REI CEO Responds To Former Employee's Complaints In Reddit AMA

"I had my hours cut from 30 hours a week to less than 10 because I did not sell enough memberships."

REI CEO Jerry Stritzke responded this week to complaints from a former employee that the company's emphasis on selling customer memberships punished workers who didn't sell enough.

In a reddit "Ask Me Anything" on Tuesday, Stritzke made himself available for questions following REI's recent announcement that its workers will have the day off on Black Friday. The company tweeted an invitation to commenters to participate in the conversation on reddit.

But the AMA took a turn after reddit user "annonemp," who claimed to be a former REI employee, criticized the company for focusing too heavily on whether its workers sold enough memberships. REI memberships cost $20 and give customers special benefits and discounts.

The commenter claimed REI slashed his or her hours for not selling enough memberships and didn't honor its offer to place the employee at a store in a different city:

I had my hours cut from 30 hours a week to less than 10 because I did not sell enough memberships. Additionally, I was not allowed to pick up shifts from people that didn’t want to work because I did not sell enough memberships. Similar things happened to some of my most authentically qualified co-workers as well. Finally, after moving across the country with the assurance of a transfer, I was told by the store in the new city that I did not sell enough memberships and therefore they did not have any room on the payroll for me. I was not even given the courtesy of an interview with the store to assess any of my other skills, just a brief email wishing me good luck. I lost my health insurance, a source of much needed income, and any potential co-worker friends in a new city where I knew no one.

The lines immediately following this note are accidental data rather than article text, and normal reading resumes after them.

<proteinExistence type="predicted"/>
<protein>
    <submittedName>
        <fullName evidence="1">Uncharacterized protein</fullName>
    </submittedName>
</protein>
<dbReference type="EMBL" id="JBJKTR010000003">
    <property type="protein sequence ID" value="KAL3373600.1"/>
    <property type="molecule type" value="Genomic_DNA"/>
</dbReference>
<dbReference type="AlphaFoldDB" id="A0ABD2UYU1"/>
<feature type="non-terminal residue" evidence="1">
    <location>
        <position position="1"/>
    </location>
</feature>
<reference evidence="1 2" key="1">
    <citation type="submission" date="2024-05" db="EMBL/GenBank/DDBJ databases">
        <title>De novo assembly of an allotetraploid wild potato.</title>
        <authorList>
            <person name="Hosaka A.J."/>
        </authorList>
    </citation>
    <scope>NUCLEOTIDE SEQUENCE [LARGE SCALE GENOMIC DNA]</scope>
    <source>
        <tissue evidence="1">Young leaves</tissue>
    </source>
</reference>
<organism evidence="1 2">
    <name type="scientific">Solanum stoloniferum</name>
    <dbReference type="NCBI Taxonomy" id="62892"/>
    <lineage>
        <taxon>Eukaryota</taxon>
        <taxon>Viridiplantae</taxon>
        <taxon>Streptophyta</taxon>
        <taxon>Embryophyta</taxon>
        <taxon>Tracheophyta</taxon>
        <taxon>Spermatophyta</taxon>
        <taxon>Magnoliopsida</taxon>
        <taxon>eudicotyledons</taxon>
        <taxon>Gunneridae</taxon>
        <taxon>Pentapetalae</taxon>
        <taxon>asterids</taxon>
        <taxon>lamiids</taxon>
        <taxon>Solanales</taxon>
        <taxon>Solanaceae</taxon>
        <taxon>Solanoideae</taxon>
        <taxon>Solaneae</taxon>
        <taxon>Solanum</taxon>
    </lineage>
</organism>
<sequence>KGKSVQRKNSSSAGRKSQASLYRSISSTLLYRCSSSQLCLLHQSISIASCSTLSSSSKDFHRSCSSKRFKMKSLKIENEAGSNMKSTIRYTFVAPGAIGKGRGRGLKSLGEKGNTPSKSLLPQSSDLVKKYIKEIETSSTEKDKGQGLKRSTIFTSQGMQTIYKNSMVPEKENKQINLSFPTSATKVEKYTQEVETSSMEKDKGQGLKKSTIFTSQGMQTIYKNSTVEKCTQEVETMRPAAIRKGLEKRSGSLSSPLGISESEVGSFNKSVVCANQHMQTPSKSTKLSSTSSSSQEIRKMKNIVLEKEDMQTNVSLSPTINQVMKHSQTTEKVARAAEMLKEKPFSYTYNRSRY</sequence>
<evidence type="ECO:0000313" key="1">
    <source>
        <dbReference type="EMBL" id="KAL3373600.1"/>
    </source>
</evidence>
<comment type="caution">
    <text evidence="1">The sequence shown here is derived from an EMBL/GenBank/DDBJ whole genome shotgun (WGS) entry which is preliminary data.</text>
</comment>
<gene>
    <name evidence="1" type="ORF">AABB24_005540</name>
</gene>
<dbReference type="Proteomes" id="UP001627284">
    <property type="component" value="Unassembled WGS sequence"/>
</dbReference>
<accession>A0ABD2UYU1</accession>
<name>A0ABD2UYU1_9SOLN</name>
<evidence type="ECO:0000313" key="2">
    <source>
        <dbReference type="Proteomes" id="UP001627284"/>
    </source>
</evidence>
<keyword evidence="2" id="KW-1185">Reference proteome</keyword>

"I fully understand the need to hold employees to a high standard, but why is the approach so unbalanced?" the commenter asked. Read the full comment here.

Stritzke replied to "annonemp" on Wednesday, saying the company "may have lost sight of the bigger picture." 

The truth is that we should have been doing a better job sharing what makes the co-op special. We should have a "pull" model (people want to join because they believe in our mission and they love the experience), not a "push" model when it comes to the co-op. And the most important thing is that our employees in our stores know that their skill, deep outdoor knowledge and customer service are the things that matter above everything. To be clear, that is how our people should be measured. I feel like your story represents a measure of individual performance taken to an extreme and I am committed to understanding what happened. I appreciate you sharing your story and I assure you that we are looking into how we are using this measure. Good conversation.


REI did not immediately respond to a request for comment on the exchange.